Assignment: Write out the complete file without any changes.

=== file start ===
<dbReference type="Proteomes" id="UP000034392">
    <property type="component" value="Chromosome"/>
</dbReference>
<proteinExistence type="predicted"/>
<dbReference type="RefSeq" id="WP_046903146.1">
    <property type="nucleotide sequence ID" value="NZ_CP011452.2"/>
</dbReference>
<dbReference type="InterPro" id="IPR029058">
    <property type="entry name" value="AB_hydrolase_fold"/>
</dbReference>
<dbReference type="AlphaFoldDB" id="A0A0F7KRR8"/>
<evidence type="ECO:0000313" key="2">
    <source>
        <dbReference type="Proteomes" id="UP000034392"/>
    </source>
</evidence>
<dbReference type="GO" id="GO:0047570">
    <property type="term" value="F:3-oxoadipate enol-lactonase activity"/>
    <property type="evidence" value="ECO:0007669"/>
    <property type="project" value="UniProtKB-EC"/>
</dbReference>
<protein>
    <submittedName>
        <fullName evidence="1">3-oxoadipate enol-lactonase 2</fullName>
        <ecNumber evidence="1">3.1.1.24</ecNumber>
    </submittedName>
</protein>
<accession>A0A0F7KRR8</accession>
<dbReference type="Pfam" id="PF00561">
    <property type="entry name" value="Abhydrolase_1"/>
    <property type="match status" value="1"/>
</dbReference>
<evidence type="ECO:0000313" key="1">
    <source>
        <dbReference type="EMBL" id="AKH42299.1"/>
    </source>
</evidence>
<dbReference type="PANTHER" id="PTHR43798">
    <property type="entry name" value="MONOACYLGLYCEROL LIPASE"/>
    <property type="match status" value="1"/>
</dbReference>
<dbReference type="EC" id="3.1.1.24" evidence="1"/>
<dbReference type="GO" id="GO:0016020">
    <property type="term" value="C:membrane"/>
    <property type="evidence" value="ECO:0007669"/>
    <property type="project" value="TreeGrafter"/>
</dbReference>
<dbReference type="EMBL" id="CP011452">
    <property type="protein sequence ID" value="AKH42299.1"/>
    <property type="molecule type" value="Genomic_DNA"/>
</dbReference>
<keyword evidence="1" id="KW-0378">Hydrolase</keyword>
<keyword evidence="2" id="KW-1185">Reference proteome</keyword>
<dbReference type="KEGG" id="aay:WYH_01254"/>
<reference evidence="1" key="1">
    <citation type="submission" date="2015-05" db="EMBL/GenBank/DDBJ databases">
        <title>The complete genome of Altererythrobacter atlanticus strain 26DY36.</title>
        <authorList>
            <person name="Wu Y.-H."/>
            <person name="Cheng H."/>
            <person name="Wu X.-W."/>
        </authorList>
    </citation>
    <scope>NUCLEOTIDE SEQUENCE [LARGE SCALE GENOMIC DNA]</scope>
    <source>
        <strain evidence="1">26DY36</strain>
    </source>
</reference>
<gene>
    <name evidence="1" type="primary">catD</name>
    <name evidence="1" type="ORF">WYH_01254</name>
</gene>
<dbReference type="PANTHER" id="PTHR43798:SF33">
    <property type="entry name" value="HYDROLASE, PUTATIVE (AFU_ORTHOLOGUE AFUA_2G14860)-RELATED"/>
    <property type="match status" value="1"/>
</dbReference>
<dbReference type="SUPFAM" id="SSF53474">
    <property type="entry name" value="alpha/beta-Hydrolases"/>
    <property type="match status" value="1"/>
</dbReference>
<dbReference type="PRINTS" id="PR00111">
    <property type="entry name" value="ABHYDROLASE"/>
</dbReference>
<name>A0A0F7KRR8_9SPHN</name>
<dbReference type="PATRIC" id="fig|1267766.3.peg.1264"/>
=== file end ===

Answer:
<dbReference type="Proteomes" id="UP000034392">
    <property type="component" value="Chromosome"/>
</dbReference>
<proteinExistence type="predicted"/>
<dbReference type="RefSeq" id="WP_046903146.1">
    <property type="nucleotide sequence ID" value="NZ_CP011452.2"/>
</dbReference>
<dbReference type="InterPro" id="IPR029058">
    <property type="entry name" value="AB_hydrolase_fold"/>
</dbReference>
<dbReference type="AlphaFoldDB" id="A0A0F7KRR8"/>
<evidence type="ECO:0000313" key="2">
    <source>
        <dbReference type="Proteomes" id="UP000034392"/>
    </source>
</evidence>
<dbReference type="GO" id="GO:0047570">
    <property type="term" value="F:3-oxoadipate enol-lactonase activity"/>
    <property type="evidence" value="ECO:0007669"/>
    <property type="project" value="UniProtKB-EC"/>
</dbReference>
<protein>
    <submittedName>
        <fullName evidence="1">3-oxoadipate enol-lactonase 2</fullName>
        <ecNumber evidence="1">3.1.1.24</ecNumber>
    </submittedName>
</protein>
<accession>A0A0F7KRR8</accession>
<dbReference type="Pfam" id="PF00561">
    <property type="entry name" value="Abhydrolase_1"/>
    <property type="match status" value="1"/>
</dbReference>
<evidence type="ECO:0000313" key="1">
    <source>
        <dbReference type="EMBL" id="AKH42299.1"/>
    </source>
</evidence>
<dbReference type="PANTHER" id="PTHR43798">
    <property type="entry name" value="MONOACYLGLYCEROL LIPASE"/>
    <property type="match status" value="1"/>
</dbReference>
<dbReference type="EC" id="3.1.1.24" evidence="1"/>
<dbReference type="GO" id="GO:0016020">
    <property type="term" value="C:membrane"/>
    <property type="evidence" value="ECO:0007669"/>
    <property type="project" value="TreeGrafter"/>
</dbReference>
<dbReference type="EMBL" id="CP011452">
    <property type="protein sequence ID" value="AKH42299.1"/>
    <property type="molecule type" value="Genomic_DNA"/>
</dbReference>
<keyword evidence="1" id="KW-0378">Hydrolase</keyword>
<keyword evidence="2" id="KW-1185">Reference proteome</keyword>
<dbReference type="KEGG" id="aay:WYH_01254"/>
<reference evidence="1" key="1">
    <citation type="submission" date="2015-05" db="EMBL/GenBank/DDBJ databases">
        <title>The complete genome of Altererythrobacter atlanticus strain 26DY36.</title>
        <authorList>
            <person name="Wu Y.-H."/>
            <person name="Cheng H."/>
            <person name="Wu X.-W."/>
        </authorList>
    </citation>
    <scope>NUCLEOTIDE SEQUENCE [LARGE SCALE GENOMIC DNA]</scope>
    <source>
        <strain evidence="1">26DY36</strain>
    </source>
</reference>
<gene>
    <name evidence="1" type="primary">catD</name>
    <name evidence="1" type="ORF">WYH_01254</name>
</gene>
<dbReference type="PANTHER" id="PTHR43798:SF33">
    <property type="entry name" value="HYDROLASE, PUTATIVE (AFU_ORTHOLOGUE AFUA_2G14860)-RELATED"/>
    <property type="match status" value="1"/>
</dbReference>
<dbReference type="SUPFAM" id="SSF53474">
    <property type="entry name" value="alpha/beta-Hydrolases"/>
    <property type="match status" value="1"/>
</dbReference>
<dbReference type="PRINTS" id="PR00111">
    <property type="entry name" value="ABHYDROLASE"/>
</dbReference>
<name>A0A0F7KRR8_9SPHN</name>
<dbReference type="PATRIC" id="fig|1267766.3.peg.1264"/>